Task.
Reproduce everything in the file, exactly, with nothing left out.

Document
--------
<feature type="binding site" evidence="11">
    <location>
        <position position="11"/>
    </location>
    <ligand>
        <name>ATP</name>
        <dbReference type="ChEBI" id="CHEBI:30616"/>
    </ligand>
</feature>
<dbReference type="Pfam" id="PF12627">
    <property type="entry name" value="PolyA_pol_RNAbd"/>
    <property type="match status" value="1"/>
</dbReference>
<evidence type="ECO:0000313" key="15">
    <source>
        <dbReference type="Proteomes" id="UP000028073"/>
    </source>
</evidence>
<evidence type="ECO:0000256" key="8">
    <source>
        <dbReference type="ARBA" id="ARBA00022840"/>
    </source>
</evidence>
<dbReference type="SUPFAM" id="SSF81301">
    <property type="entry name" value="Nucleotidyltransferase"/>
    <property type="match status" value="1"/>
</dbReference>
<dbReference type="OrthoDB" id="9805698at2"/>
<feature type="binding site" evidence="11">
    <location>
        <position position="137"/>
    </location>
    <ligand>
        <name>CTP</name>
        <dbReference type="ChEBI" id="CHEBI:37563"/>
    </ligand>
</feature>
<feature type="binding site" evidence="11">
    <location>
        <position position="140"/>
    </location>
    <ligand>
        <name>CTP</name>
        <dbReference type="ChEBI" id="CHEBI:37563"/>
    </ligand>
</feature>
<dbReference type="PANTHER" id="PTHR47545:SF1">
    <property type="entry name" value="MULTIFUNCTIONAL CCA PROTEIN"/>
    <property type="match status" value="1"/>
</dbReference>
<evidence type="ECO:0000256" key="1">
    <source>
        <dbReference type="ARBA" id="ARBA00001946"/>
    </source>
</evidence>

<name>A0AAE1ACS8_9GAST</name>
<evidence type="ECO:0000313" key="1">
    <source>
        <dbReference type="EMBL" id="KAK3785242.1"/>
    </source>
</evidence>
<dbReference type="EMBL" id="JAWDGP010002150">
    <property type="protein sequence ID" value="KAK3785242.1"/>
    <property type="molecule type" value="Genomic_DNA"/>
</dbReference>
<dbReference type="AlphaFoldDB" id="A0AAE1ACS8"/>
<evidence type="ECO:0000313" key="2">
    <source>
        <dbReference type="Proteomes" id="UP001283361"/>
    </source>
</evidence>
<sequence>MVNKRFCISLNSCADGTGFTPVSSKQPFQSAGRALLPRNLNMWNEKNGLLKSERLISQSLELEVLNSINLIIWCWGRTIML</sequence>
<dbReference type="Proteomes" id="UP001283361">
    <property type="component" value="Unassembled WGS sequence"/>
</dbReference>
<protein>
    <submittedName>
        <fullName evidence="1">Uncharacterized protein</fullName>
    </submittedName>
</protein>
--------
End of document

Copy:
<feature type="binding site" evidence="11">
    <location>
        <position position="11"/>
    </location>
    <ligand>
        <name>ATP</name>
        <dbReference type="ChEBI" id="CHEBI:30616"/>
    </ligand>
</feature>
<dbReference type="Pfam" id="PF12627">
    <property type="entry name" value="PolyA_pol_RNAbd"/>
    <property type="match status" value="1"/>
</dbReference>
<evidence type="ECO:0000313" key="15">
    <source>
        <dbReference type="Proteomes" id="UP000028073"/>
    </source>
</evidence>
<evidence type="ECO:0000256" key="8">
    <source>
        <dbReference type="ARBA" id="ARBA00022840"/>
    </source>
</evidence>
<dbReference type="SUPFAM" id="SSF81301">
    <property type="entry name" value="Nucleotidyltransferase"/>
    <property type="match status" value="1"/>
</dbReference>
<dbReference type="OrthoDB" id="9805698at2"/>
<feature type="binding site" evidence="11">
    <location>
        <position position="137"/>
    </location>
    <ligand>
        <name>CTP</name>
        <dbReference type="ChEBI" id="CHEBI:37563"/>
    </ligand>
</feature>
<feature type="binding site" evidence="11">
    <location>
        <position position="140"/>
    </location>
    <ligand>
        <name>CTP</name>
        <dbReference type="ChEBI" id="CHEBI:37563"/>
    </ligand>
</feature>
<dbReference type="PANTHER" id="PTHR47545:SF1">
    <property type="entry name" value="MULTIFUNCTIONAL CCA PROTEIN"/>
    <property type="match status" value="1"/>
</dbReference>
<evidence type="ECO:0000256" key="1">
    <source>
        <dbReference type="ARBA" id="ARBA00001946"/>
    </source>
</evidence>

<name>A0AAE1ACS8_9GAST</name>
<evidence type="ECO:0000313" key="1">
    <source>
        <dbReference type="EMBL" id="KAK3785242.1"/>
    </source>
</evidence>
<dbReference type="EMBL" id="JAWDGP010002150">
    <property type="protein sequence ID" value="KAK3785242.1"/>
    <property type="molecule type" value="Genomic_DNA"/>
</dbReference>
<dbReference type="AlphaFoldDB" id="A0AAE1ACS8"/>
<evidence type="ECO:0000313" key="2">
    <source>
        <dbReference type="Proteomes" id="UP001283361"/>
    </source>
</evidence>
<sequence>MVNKRFCISLNSCADGTGFTPVSSKQPFQSAGRALLPRNLNMWNEKNGLLKSERLISQSLELEVLNSINLIIWCWGRTIML</sequence>
<dbReference type="Proteomes" id="UP001283361">
    <property type="component" value="Unassembled WGS sequence"/>
</dbReference>
<protein>
    <submittedName>
        <fullName evidence="1">Uncharacterized protein</fullName>
    </submittedName>
</protein>